Hey coach, here’s a question for you. Your starting pitcher – let’s call him Billy – is 11 years old. You took Billy out in the top of the 5th because his last two innings were a little rough and he hit his 85-pitch limit. That’s the acceptable number for a kid Billy’s age, but it’s a lot of volume for a young arm. Do you A) sit Billy down on the bench with an ice pack on his shoulder or B) encourage Billy to stretch a bit, then send him out for a light catch with the utility guy?
For decades, the answer has been A. Ice packs have been Saran-wrapped to the shoulders of Little Leaguers and Big Leaguers alike, since that pivotal moment in sports medicine history when Los Angeles Dodger’s pitcher Sandy Koufax appeared in a 1965 Sports Illustrated photo with his legendary left arm submerged in a tub of ice.
It may surprise you then, that in the over five decades since, no piece of published, peer-reviewed research has shown definitively that ice is beneficial to the healing process. In fact, science proves the opposite: Ice delays healing, increases swelling and can cause additional damage to healthy tissue.
Did that stop you cold?
Let’s keep the queries coming: Why do baseball players, specifically pitchers, get sore? As Randy Sullivan, CSCS, DPT and founder of the Florida Baseball Ranch explains, it’s not lactic acid, because a pitcher doesn’t work long enough with each throw to produce it. And it’s not excessive “inflammation,” because if your arm is red, hot, swollen and tender after you throw, you need immediate medical attention. “Soreness is caused by micro tears in the muscles, tendons and ligaments that happen when you throw,” Sullivan says. “To repair micro trauma, the body sends cells to the area via blood flow. Ice inhibits blood flow. So, if the cavalry is coming, why would you say, ‘Wait, can you hold off for 20 minutes while I ice?’”
Simple. You ice because you always have. The procedure for injury management was cemented in 1978, when Harvard physician Dr. Gabe Mirkin invented “the RICE protocol.” The acronym stands for rest, ice, compression and elevation, but Mirkin, 85, now says he was wrong about rest and ice. He blogs and speaks on the topic, and even wrote the foreward to researcher Gary Reinl’s 2013 self-published book, Iced! The Illusionary Treatment Option, which is the bible of the anti-ice movement
“New research shows rest and ice actually delay healing and recovery,” Mirkin says. “We now know inflammation brings the chemicals your body needs to heal, and when you ice, you dampen the immune response and delay healing. Ice temporarily relieves pain, so you think you’re recovering faster, but science has shown you are not.”
Inflammation is good. Swelling, however, is not; that’s the accumulation of fluid, blood and damaged cells at the end of the inflammatory response. “If not evacuated, this congestion suffocates otherwise healthy cells that were not involved in the initial trauma, causing more damage,” Reinl says.
How, then, do we clear swelling? Most of the particles are too large to move through the circulatory system, so they must instead be evacuated through the lymphatic system, which is passive, fully reliant on muscle activation; movement is necessary to propel fluid through the vessels. Dad was right when he told you to walk it off, because sitting with an ice pack creates a stand-still.
In lieu of ice, two-time Cy Young-winner Corey Kluber does light-resistance exercises that target his rotator cuff muscles. He follows with 30 to 60 minutes on a Marc Pro, an e-stim device that creates non-fatiguing contractions to further pump out waste. In fact, Kluber hasn’t iced since he made the big leagues, despite throwing more than 200 innings in five of his nine MLB seasons. “Ice made me feel stiff, like I was wasting my first 10 or 15 throws the next day trying to get loose,” he says. “Without ice, I’m at that point when I start, so I can throw with more intent.”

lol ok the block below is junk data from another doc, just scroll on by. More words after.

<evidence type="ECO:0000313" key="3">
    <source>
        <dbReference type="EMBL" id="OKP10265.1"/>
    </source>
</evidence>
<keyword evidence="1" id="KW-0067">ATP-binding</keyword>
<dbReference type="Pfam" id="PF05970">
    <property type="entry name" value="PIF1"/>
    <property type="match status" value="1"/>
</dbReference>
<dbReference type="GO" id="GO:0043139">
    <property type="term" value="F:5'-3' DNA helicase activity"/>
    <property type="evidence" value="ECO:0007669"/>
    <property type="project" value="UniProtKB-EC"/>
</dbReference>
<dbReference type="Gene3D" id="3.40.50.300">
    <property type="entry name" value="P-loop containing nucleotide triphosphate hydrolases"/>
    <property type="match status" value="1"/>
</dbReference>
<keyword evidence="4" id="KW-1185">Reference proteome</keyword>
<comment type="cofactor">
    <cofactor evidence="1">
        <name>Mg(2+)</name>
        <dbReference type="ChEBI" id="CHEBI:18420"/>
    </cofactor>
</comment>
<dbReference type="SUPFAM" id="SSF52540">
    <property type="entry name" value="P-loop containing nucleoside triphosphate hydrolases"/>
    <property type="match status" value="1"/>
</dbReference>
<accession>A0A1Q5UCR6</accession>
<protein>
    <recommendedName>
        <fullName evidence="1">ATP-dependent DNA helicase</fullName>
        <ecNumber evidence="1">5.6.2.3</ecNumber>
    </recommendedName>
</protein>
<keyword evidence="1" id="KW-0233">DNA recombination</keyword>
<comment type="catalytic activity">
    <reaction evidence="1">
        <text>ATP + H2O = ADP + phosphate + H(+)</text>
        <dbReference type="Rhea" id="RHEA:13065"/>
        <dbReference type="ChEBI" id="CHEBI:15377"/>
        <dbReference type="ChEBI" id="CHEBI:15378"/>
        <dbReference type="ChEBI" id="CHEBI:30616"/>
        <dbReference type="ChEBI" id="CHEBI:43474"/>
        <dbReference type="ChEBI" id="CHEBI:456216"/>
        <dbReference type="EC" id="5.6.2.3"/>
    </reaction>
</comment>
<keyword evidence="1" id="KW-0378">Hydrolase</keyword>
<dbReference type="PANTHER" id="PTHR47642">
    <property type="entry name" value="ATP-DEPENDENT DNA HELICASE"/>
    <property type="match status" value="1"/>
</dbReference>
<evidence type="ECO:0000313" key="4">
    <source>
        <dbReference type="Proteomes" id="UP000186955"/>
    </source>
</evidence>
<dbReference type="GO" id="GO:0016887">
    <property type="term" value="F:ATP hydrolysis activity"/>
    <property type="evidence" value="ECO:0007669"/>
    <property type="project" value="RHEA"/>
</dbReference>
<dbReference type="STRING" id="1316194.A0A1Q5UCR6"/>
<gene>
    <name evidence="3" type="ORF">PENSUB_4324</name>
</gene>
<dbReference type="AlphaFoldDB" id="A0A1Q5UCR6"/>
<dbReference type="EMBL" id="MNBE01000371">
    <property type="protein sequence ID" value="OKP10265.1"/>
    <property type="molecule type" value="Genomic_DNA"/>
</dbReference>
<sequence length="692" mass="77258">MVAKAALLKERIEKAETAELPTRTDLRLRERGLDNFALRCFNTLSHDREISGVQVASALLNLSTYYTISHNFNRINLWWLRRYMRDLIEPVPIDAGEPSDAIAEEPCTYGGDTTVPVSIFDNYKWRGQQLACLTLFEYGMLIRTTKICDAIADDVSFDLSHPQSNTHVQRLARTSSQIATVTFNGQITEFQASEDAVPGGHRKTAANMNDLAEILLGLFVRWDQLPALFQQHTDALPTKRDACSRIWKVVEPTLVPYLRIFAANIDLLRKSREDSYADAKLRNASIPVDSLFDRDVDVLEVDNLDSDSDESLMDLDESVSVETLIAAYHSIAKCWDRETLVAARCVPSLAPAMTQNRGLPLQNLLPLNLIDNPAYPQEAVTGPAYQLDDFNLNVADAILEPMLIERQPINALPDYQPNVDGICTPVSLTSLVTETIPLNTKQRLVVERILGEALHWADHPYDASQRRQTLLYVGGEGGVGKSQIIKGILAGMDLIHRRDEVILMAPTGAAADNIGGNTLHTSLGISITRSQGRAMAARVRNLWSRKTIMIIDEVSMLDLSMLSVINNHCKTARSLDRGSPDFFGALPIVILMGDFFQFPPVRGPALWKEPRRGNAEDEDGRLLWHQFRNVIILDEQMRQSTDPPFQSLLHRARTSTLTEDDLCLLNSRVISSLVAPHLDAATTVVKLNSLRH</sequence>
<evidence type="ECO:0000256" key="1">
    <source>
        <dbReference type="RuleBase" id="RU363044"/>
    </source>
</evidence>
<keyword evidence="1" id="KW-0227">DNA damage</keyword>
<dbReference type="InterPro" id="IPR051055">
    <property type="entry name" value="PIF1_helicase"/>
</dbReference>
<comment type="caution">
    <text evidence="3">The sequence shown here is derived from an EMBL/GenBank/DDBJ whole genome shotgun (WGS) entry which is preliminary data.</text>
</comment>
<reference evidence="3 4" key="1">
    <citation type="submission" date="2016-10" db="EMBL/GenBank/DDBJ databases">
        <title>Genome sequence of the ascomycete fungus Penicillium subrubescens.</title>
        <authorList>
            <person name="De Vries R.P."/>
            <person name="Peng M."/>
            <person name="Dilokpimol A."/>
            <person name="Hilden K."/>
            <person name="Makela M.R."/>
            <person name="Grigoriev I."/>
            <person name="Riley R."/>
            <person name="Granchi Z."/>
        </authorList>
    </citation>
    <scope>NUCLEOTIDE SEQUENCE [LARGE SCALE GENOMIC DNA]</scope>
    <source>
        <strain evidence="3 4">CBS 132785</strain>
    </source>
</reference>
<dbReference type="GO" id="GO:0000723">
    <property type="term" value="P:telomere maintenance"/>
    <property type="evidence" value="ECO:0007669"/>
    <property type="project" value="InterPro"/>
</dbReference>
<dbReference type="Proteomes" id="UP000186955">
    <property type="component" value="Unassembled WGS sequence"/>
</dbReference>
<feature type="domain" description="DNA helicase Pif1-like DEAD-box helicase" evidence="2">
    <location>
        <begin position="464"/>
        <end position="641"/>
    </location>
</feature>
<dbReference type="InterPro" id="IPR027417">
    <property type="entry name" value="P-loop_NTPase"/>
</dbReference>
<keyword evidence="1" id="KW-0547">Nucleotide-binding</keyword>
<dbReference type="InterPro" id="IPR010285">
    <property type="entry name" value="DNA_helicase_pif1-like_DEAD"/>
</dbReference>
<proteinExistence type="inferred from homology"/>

Many MLB teams follow Kluber’s logic. “Ice is out of the mix for injury treatment,” says Cleveland Indians vice president of medical services Lonnie Soloff. The one exception is for a player hit directly on a bone with a pitch or foul ball, when ice is used purely as an analgesic. “For acute muscle injuries – hamstrings, quads, obliques – or general soreness in a pitcher’s shoulder, we move the fluid out as soon as possible to decrease soreness. If you sit and ice, you stay sore.”
Of course, acute injuries are more complicated, and no one suggests squatting heavy on a torn ACL. But if you can stand on a sprained ankle, do it. Just remember, as Reinl says, “use your brain, never cause pain.” If the injured area is too fragile for voluntary movement, try e-stim. After Sullivan’s son, a catcher, had surgery to repair a torn meniscus, Sullivan nixed ice and put his son on a non-fatiguing e-stim unit for 24 hours, while he played video games and slept. “The next day, he was on his feet, lifting weights,” Sullivan says. “With no swelling in his knee.”
Sullivan and Soloff work with elite athletes, but injuries begin at the youth level, where workload often exceeds attention to recovery. “Medical staffs at the highest level are thinking more critically about the healing process and how ice slows it down,” Soloff says. “As they start to practice differently, I hope they feel a responsibility to spread the word to others who wouldn’t normally be exposed to that new information.”
It’s one thing to take ice bags away from pro athletes who have used them their entire lives. It’s another to never give young athletes ice bags in the first place, breaking a half-century long chain of dependence on a treatment option that does more harm than good.
So, back to the question about young Billy. The answer is B. Because the meltdown has begun.
Lindsay Berra is a former MLB reporter and ESPN the Magazine writer who specializes in fitness.